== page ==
Vrubel Mikhail Alexandrovich
Coming from a family of military lawyer. He studied at the Academy of Arts (1880-84) under P. P. Chistyakov; watercolor lessons took from I. E. Repin. Of the foreign contemporaries,…

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Joyful heavy metal and mad rabbits. New painting from Silesia
Starting from the 50s of the last century in Upper Silesia three associations of artists acted in turn, each of which excelled the previous one in eccentricity. Even in the…

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Masterpieces of French Painting
Felix Edward Vallotton is usually considered a Frenchman, but he was born in Switzerland, in Lausanne, on December 28, 1865 into a Protestant family. His father, Arman Adrien, was a…

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plains or forests

Cubism until 1914

There is a clear distinction between the cubists of Canweiler and the cubists of the Salon. Until 1914, Braque, Picasso and Leger (to a lesser extent), Gris received the support of the only interested art dealer in Paris, Daniel-Henri Canweiler, who guaranteed them an annual income for the exclusive right to acquire their work. I sold them only to a small circle of connoisseurs. His support gave artists the freedom to experiment in relative privacy. Picasso worked at Montmartre until 1912, while Braque and Gris remained there until the end of World War I. Leger settled on Montparnasse.
Recommended illustration:
Albert Gleize Man on a Balcony (Portrait of Dr. Théo Morinaud) (1912, oil on canvas, 195.6 x 114.9 cm, Philadelphia Museum of Art). Finished in the same year as the book of Albert Glease “On Cubism” in collaboration with Jean Metzenge. Exhibited at the Autumn Salon in Paris in 1912, and at the Arsenal Exhibition in New York, Chicago and Boston in 1913.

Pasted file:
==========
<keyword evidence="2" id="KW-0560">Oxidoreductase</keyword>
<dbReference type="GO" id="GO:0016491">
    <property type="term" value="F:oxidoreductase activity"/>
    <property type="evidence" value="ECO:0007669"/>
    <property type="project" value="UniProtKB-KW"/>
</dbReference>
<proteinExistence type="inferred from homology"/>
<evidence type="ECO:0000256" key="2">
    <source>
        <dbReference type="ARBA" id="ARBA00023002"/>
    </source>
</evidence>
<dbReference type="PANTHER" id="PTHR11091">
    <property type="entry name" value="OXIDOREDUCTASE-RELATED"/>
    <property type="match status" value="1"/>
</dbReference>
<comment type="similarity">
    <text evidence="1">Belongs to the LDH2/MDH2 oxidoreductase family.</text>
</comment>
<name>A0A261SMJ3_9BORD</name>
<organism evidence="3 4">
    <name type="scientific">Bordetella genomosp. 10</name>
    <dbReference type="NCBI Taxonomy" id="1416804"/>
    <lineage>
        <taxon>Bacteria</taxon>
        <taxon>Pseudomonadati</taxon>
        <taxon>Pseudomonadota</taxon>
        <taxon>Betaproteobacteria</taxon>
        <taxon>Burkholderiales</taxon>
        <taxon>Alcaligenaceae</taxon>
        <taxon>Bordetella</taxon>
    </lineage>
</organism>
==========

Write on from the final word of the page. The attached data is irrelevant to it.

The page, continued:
At the same time, salon cubists built their reputation, first of all, regularly exhibiting at the Autumn Salon and the Salon Continue reading

Dutch painting – paintings of the 17th century

A significant feature of Dutch art was the significant prevalence in all its forms of painting. Representatives of the highest echelons of power, poor burghers, artisans and peasants decorated their homes with paintings. They were sold at auctions and fairs; artists sometimes even used them as a means of paying bills.

Road in the Forest, Meindert Hobbem, 1670

Painters were abundant, and there was quite fierce competition, since the profession of the artist was widespread. By painting, not many could earn their bread. Most artists had to do a variety of work: Jacob van Reusdal was a doctor, Meinert Hobbema worked as an excise official, and Jan Steen as an innkeeper. Continue reading

Still life story
In art, still life (from the French. Natur morte - "dead nature") is usually called the image of inanimate objects, united in a single compositional group. Still life can have…

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Portraiture from a photograph
Any interaction often also involves mutual use. If a photograph initially perceived such picturesque structures as a composition and a system of genres, so that “the first person who saw…

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Cubism: Technical and Stylistic Aspects
In the late 19th and early 20th centuries, Europeans discovered African, Polynesian, Micronesian and Native American art. Artists such as Paul Gauguin, Henri Matisse and Pablo Picasso were intrigued and…

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Office decoration. Interesting ideas
Most people can safely say that a significant part of their lives goes to work. This is important to consider when arranging an office space, because the working atmosphere and…

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